2014 NFL Draft Mistakes the Eagles Must Avoid
We all know how important good drafting is to the success of a team. One bad draft can kill a team for years and derail any sort of game plan the team had in place. Any mistake made on the three draft days can be detrimental to a team’s current and future success. Since Howie Roseman became the Eagles’ general manager in 2010, the success of the drafts has been split with two bad and two good drafts. Roseman is not wholly to blame for that, as former Eagles head coach Andy Reid was determined to have final say on draft picks. While the first two drafts of the Roseman era look to be busts in retrospect, the 2012 and 2013 drafts have the look of very successful drafts, though the jury is still out.
Lets take a look at some draft mistakes that the Eagles must avoid to remain on track for success in the future.
While this may be nothing more than stating the obvious, the Eagles cannot reach for players. Drafting based on need is what led to the Miami Dolphins offensive lineman Danny Watkins debacle of 2011. I don’t think that this is likely to be an issue, as the Eagles’ front office has done a good job of filling needs in free agency so that they are no longer “needs.” While more talent at some positions may be desired, the Eagles have done a good job of signing players with experience to serve as, if nothing more, stopgaps for the coming season. Roseman has also stated outright that the days of reaching for players based on need are past the Eagles…let’s hope that remains true this year.
The Eagles need to stick to their game plan of drafting the best players available come draft day. Even if that means drafting at positions that are considered strengths on the current roster. On draft day, positions shouldn’t matter. While you could argue that the Eagles shouldn’t draft a running back due to All-Pro running back LeSean Mccoy being on the roster and running backs Darren Sproles, Bryce Brown, and Chris Polk appearing as a solid group of backups, that should not matter. Injuries to top players can derail an entire season, so having quality backups is extremely important. Just look at the Seattle Seahawks last year. After losing cornerback Brandon Browner for the year, they had cornereback Byron Maxwell fill in and play great football on the road to the Super Bowl. Had Maxwell not provided quality depth, it’s likely that a quarterback as great as Peyton Manning would have picked on him all game, which could have resulted in a very different ending to that game. If, say Ohio State running back Carlos Hyde were to fall to the Eagles’ pick in round 3 (not likely, just an example), the Eagles should absolutely take him. That at least provides the Eagles with the choice to trade Bryce Brown or Chris Polk for some day 3 picks.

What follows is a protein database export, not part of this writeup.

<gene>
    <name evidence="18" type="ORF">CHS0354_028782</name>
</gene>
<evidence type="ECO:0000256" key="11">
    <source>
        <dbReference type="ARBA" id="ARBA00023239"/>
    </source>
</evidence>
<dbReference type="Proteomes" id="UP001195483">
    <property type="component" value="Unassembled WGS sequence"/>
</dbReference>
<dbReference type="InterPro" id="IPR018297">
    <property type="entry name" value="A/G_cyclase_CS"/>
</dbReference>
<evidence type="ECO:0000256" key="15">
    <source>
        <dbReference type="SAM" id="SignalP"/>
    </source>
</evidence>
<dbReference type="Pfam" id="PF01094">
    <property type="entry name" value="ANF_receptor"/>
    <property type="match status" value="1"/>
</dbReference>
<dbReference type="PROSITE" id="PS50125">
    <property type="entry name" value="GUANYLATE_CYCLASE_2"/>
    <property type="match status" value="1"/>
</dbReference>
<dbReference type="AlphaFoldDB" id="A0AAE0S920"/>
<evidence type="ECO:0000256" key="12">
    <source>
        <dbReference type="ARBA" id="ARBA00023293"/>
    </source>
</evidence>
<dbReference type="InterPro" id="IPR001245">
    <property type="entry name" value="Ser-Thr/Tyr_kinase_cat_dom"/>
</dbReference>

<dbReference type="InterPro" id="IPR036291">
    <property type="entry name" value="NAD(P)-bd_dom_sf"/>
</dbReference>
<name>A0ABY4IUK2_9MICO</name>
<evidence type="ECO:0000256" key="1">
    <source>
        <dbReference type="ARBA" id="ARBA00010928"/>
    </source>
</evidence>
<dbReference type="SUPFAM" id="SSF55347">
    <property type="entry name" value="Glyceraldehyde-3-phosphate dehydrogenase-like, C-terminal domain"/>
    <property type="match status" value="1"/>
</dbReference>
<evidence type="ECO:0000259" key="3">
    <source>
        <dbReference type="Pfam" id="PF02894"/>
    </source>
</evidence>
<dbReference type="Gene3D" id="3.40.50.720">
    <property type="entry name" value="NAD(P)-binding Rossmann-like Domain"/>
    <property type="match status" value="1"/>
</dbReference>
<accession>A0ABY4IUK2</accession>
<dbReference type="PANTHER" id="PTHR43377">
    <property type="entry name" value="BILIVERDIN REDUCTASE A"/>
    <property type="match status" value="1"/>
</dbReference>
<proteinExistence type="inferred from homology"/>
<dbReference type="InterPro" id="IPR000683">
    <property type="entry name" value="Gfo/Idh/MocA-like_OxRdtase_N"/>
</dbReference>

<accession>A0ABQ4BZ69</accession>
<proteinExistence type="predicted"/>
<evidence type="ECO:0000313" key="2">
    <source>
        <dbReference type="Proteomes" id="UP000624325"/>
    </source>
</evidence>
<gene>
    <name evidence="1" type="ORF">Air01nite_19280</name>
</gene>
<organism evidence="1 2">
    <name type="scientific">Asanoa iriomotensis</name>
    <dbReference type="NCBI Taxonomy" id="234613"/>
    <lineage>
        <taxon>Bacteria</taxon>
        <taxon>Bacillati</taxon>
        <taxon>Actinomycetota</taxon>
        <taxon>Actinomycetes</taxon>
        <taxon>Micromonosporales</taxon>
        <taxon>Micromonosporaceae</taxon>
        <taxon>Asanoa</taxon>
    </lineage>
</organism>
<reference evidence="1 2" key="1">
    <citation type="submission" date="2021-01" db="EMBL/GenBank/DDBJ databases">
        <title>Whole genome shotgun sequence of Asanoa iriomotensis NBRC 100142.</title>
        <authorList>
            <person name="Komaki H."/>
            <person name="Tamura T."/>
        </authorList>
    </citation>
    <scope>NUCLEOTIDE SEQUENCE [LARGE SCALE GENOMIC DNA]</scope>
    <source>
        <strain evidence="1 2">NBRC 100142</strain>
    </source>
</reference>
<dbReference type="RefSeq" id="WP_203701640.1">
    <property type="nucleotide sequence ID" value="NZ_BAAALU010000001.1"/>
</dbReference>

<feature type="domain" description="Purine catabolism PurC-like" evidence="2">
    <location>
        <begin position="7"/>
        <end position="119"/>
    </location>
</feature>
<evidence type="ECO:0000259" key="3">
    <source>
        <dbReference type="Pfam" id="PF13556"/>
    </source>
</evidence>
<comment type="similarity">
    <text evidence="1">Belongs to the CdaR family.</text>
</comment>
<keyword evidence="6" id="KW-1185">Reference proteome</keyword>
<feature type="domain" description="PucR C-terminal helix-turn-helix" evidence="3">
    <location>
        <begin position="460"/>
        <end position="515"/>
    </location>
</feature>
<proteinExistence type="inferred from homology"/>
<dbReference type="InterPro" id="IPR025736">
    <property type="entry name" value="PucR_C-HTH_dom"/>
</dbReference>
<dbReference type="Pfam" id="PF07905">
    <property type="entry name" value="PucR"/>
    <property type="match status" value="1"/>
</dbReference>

The last mistake the Eagles need to avoid is trading up in the draft. There is absolutely no reason to do so, as 2014 yields what might be the deepest draft, in terms of talent, ever. The top-end talent is likely to be gone in the first 10 picks, and trading up to the top 10 would require more than the Eagles should be willing to offer. With only 6 picks in this year’s draft, the goal should be hanging on to their current picks and trying to acquire some more. Because of the depth of the draft, it looks like the pool of undrafted free agents (UDFAs) will likely be much more talented than in the past, so let’s hope the Eagles can do some damage in signing quality talent via the draft and UDFAs as well.